158 degrees Fahrenheit. That’s how hot it can get at midday in the Saharan desert. One tiny insect forages in this hellish environment – the Saharan silver ant.

How does the ant manage to keep its body temperature below their critical maximum of 128.48 degrees Fahrenheit? New research says the secret lies in the ant’s hair.

The ants use a combination of optical reflection and radiative heat dissipation to keep cool in the scorching heat.

“This silvery ant is the champion of the desert, the species that does the best job of surviving in these difficult conditions,” said co-author Gary Bernard. “We thought the silver hairs help control heat and wanted to understand in detail how they worked.”

The team, led by Nanfang Yu from Columbia Engineering, discovered the silver ants have a unique coat of hair on the top and sides of their bodies. This coat of hair is highly reflective under visible and near-infrared light. Think how a car sun shade keeps the inside of your car cooler on a hot, summer day.

This isn’t the only way the silver ant keeps cooler. Researchers also found the hairs were highly emissive in the mid-infrared portion of the electromagnetic spectrum. This effect helps the ant get rid of excess heat through thermal radiation.

Yu compares the effect to how you feel when you first wake up in the morning. “To appreciate the effect of thermal radiation, think of the chilly feeling when you get out of bed in the morning,” says Yu. “Half of the energy loss at that moment is due to thermal radiation since your skin temperature is temporarily much higher than that of the surrounding environment.”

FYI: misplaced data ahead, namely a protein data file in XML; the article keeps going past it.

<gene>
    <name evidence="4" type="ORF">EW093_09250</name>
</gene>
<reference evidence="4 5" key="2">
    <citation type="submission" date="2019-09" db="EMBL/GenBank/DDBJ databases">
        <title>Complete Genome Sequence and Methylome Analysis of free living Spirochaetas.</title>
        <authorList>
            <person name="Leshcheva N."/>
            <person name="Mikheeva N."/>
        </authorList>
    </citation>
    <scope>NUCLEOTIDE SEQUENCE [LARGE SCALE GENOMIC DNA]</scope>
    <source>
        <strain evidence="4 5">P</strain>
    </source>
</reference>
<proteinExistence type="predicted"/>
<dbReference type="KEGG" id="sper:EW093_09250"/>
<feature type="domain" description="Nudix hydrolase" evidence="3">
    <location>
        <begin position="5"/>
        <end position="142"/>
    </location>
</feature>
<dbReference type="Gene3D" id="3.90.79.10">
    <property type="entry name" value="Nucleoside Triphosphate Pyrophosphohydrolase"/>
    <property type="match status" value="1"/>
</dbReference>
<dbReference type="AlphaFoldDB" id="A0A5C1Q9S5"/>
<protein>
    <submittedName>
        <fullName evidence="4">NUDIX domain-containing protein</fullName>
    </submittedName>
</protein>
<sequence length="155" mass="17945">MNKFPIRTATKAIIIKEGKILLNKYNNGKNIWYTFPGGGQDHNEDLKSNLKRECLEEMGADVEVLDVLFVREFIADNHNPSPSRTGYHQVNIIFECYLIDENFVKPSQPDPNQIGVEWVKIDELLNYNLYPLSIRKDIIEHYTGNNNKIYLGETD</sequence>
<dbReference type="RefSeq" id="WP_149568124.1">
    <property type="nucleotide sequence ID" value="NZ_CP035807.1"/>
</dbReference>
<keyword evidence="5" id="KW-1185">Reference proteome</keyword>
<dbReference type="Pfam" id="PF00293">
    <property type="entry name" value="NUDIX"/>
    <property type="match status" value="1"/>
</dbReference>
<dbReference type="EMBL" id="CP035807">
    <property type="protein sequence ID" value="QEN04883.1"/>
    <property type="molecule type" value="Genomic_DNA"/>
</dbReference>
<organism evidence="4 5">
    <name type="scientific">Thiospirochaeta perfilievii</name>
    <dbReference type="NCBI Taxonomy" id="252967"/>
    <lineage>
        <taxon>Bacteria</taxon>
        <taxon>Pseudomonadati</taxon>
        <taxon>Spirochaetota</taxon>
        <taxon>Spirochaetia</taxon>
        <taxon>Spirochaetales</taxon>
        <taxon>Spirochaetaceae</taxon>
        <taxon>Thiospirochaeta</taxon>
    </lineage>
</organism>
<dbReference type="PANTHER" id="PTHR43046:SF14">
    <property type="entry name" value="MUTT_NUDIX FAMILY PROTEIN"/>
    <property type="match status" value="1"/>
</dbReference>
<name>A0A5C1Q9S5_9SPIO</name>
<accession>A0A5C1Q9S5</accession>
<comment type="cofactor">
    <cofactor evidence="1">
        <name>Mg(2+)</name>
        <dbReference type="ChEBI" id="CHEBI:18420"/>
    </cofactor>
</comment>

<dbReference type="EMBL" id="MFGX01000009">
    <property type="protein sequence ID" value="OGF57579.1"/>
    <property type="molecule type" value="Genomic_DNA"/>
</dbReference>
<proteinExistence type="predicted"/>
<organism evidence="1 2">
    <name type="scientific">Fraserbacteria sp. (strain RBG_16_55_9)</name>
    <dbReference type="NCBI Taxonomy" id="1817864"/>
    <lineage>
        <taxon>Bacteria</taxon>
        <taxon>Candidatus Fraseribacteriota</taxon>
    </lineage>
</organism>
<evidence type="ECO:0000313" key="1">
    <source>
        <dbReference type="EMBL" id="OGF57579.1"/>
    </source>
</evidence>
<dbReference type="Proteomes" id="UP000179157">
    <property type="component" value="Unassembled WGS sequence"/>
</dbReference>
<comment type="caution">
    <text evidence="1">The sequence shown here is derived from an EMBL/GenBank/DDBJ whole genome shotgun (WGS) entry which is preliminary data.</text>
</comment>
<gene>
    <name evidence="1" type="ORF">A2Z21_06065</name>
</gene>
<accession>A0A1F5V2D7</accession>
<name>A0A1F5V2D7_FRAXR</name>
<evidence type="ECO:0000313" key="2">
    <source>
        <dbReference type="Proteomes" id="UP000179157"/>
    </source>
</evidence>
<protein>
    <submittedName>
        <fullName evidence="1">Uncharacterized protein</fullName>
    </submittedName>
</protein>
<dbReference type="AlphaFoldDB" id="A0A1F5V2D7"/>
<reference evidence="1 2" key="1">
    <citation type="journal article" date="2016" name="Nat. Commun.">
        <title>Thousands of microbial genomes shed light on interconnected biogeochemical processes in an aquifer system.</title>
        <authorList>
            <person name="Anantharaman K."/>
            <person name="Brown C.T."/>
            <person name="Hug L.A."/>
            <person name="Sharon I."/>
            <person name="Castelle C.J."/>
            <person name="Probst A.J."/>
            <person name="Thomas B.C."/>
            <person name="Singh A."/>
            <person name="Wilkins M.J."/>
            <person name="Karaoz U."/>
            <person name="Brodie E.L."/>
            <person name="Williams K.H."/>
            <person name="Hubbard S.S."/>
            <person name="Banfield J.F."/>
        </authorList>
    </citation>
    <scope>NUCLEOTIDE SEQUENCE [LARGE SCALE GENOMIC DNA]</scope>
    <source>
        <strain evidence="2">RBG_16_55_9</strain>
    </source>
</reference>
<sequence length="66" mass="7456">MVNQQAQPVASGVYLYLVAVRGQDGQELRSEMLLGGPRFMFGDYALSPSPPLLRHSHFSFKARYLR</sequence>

How useful is the coat of hair? Researchers say the coat layer can reduce the body temperature by 5-10 degrees compared to ants who don’t have the coat. The thermal image below highlights how vital the coat is.

thermal image of saharan silver ant

Saharan silver ants’ hardiness to extreme heat could lead to human applications. Imagine coating the roof of a building with a substance that mimics the silver ants’ hair coat. 5-10 degrees might not sound like much on a summer day, but it could have major impacts on the amount of power needed to cool a building. I know my house could use it. Anyone who lives in the South knows how much their air conditioners struggle from June-September.

What’s next for Yu and his team? They plan to widen their research to other animals living in extreme environments and learn the strategies they use to adapt to harsh conditions. Who better to learn it from than Mother Nature?

Featured image: Close-up of Saharan silver ant’s head. Credit: Norman Nan Shi and Nanfang Yu, Columbia Engineering

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